The “Zone of Creativity”—when the consumer gives their permission to the restaurant operator to innovate with strict parameters.
Consumers have greater health and wellness expectations from restaurants, and operators are doing a better job of listening. But does the consumer lie to them or to themselves? Each day we tell ourselves we want to eat healthy, but then we don’t. Consumers order salad but then add several ladles of sweet dressing on top. They insist that restaurants, particularly fast-food chains, aren’t healthy, but when healthy options exist, they still choose indulgent, less-healthy products.
Burger King listened to consumers and tried to “satisfy” them. The intention: a lower-fat, lower-calorie french fry that was aimed at giving consumers more choices and healthier fare. The result: higher prices, lower demand and kitchen complexity that led the burger giant to discountinue the fries at a majority of stores less than one year after their debut in September 2013.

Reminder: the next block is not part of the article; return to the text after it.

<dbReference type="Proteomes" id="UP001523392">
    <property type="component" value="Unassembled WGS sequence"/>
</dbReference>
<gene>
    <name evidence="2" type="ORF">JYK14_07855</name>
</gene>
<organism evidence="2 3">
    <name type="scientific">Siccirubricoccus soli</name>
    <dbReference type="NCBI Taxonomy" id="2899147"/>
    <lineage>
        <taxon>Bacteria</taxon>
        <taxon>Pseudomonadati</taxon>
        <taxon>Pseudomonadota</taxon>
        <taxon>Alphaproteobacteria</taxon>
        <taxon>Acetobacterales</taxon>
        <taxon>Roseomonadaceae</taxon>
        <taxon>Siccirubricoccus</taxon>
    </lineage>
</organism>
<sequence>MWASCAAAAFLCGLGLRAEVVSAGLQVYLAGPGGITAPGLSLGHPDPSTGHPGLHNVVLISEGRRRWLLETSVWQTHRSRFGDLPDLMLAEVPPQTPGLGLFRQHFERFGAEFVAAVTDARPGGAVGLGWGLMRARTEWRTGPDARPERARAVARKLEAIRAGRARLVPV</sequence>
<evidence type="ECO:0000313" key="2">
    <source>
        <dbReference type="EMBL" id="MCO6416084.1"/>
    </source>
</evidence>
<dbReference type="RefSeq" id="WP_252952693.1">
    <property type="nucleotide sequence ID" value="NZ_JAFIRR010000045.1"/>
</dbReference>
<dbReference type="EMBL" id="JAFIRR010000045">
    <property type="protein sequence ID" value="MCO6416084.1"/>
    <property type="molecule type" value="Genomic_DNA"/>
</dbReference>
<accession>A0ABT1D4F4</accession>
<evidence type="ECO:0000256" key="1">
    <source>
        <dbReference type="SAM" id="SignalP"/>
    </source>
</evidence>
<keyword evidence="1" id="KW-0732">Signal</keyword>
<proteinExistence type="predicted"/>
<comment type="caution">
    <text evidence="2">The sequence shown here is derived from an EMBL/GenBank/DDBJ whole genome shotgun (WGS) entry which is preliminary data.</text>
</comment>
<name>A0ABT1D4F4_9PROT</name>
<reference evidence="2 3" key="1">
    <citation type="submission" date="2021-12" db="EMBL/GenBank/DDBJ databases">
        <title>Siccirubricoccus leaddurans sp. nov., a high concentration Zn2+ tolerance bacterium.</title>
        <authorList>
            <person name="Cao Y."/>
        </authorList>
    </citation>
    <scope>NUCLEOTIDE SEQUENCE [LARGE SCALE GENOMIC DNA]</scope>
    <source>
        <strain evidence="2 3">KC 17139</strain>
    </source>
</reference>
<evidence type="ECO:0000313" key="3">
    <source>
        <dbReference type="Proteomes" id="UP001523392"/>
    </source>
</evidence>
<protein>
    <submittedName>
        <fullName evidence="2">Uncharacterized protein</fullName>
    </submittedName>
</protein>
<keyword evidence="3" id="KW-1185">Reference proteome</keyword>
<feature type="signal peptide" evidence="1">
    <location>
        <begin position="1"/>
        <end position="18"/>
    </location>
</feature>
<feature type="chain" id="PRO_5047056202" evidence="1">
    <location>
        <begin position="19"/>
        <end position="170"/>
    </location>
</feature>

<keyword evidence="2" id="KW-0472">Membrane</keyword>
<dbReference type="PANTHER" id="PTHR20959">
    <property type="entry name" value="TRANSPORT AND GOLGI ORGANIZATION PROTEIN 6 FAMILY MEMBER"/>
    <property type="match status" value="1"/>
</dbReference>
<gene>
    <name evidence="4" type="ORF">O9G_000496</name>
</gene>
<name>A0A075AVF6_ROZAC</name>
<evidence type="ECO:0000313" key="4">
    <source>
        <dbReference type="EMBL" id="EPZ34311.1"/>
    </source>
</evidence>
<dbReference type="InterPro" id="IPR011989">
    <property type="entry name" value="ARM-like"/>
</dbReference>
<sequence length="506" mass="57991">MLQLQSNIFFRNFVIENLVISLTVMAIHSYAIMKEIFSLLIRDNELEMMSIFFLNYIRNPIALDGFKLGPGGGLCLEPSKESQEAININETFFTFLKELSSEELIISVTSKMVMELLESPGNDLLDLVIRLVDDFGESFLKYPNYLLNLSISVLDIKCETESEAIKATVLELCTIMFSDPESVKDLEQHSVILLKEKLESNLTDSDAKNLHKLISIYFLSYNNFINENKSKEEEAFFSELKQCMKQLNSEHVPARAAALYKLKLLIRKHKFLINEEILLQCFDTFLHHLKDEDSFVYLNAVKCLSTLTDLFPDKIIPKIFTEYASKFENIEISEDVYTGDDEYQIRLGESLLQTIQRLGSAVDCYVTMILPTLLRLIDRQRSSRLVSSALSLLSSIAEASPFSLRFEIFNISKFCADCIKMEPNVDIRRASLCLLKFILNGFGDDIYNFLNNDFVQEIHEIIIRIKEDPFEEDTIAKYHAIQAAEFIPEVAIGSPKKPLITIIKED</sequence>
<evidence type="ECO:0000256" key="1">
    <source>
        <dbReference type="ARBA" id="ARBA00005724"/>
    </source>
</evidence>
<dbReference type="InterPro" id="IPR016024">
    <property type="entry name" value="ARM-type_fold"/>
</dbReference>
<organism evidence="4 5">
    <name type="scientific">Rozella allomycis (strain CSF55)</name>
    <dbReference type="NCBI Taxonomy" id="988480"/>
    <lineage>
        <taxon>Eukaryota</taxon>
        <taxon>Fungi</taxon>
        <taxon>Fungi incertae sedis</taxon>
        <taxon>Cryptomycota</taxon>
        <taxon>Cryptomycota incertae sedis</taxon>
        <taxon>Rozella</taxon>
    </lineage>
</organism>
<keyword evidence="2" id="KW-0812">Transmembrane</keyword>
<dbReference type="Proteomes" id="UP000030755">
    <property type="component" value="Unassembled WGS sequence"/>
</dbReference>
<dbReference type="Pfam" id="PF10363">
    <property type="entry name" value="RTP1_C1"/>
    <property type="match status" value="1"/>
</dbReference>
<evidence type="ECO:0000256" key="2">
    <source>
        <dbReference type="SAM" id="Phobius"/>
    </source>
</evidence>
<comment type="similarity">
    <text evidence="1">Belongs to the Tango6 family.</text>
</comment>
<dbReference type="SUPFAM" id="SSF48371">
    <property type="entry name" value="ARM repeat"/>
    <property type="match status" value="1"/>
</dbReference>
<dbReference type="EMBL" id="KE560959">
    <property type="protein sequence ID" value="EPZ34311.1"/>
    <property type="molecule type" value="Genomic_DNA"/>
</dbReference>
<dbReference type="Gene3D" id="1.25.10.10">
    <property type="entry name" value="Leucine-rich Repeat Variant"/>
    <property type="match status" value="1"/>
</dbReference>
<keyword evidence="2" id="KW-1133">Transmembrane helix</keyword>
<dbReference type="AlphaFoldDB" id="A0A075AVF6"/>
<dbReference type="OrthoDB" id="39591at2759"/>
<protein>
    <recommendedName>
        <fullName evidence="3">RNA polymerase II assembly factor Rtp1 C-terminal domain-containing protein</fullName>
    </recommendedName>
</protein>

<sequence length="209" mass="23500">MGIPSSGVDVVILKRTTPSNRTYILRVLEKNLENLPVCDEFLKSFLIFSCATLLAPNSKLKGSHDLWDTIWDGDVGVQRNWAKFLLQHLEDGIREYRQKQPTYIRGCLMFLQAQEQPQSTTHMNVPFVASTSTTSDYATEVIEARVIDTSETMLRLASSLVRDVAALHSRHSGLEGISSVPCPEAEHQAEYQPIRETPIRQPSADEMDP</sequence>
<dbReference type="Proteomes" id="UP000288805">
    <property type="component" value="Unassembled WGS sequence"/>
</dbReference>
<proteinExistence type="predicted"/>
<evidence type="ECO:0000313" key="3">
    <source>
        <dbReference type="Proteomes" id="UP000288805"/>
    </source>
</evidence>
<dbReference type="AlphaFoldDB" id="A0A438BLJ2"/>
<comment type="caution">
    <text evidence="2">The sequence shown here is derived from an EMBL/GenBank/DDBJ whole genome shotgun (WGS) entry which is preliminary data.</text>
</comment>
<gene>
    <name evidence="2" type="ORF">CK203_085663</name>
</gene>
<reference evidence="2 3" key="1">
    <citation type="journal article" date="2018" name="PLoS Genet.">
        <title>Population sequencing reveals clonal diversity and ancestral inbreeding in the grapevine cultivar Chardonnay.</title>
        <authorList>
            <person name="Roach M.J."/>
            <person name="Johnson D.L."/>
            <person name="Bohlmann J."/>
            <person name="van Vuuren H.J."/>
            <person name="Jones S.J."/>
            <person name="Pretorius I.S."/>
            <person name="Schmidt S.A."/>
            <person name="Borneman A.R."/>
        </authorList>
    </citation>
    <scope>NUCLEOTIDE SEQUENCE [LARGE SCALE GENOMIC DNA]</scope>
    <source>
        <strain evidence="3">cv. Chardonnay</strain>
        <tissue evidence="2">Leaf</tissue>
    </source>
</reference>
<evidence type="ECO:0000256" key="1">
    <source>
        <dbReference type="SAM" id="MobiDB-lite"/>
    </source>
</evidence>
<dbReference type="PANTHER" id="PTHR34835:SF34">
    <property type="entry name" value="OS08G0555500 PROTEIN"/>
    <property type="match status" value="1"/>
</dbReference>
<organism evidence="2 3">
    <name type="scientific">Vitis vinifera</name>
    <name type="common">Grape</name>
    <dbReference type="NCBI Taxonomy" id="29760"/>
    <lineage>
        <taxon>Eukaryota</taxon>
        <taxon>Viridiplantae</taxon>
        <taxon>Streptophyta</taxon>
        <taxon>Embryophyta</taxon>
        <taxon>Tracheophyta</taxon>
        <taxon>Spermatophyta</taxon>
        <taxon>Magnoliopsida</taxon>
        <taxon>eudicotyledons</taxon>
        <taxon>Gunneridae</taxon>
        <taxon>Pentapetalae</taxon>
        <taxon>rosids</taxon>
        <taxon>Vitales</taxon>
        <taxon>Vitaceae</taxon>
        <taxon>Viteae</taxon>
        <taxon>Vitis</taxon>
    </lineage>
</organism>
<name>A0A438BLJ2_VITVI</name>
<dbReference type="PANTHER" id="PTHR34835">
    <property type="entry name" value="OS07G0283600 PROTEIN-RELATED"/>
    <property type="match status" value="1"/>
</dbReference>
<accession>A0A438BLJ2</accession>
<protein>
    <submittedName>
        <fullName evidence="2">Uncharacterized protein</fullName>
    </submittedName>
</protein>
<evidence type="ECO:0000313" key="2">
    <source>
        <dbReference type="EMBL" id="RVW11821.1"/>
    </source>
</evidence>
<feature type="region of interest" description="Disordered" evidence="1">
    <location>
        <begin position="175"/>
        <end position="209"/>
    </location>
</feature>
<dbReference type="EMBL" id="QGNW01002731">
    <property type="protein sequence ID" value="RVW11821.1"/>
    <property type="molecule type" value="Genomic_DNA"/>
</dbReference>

So what went wrong?
There are 3 important elements to the demise of Satisfries:
First, BK priced the product higher than its standard french fry offering, making price part of the decision to eat healthier. When low- to middle-income consumers consider the price differential, they will generally go with lower price for a similar product, especially when they understand what they are getting from past purchases.
Second, the consumer perception of healthy food at fast-food restaurants may have come a long way, but it isn’t quite where it needs to be. Consumers don’t always trust restaurants to provide healthy food in a way that tastes good. With negative implications on “healthy,” getting consumers to believe is a challenge.
Lastly, the kitchen complexity for the BK operator needs to be simple to maintain speed of service. Having to manage two different preparations for regular and Satisfries adds complexity to the back-of-house logistics in preparing the side, keeping it fresh and serving it hot.
What could have been different?
Giving consumers fewer options by shifting to the new Satisfries could have been a more risky “all in” strategy but may have had a greater chance of success by focusing on one product instead of two. Keeping prices the same would also take the complexity out of the decision. Also, by positioning Satisfries as premium instead of healthy, consumers would have felt like they were getting a better-for-you product that would be worth a higher price, and their perception of health may have driven by quality and not by calories.
By the way, it’s not every day that we get to feature two perspectives on indulgent french fries. Check out my piece on the return of crinkle-cut fries at Shake Shack here.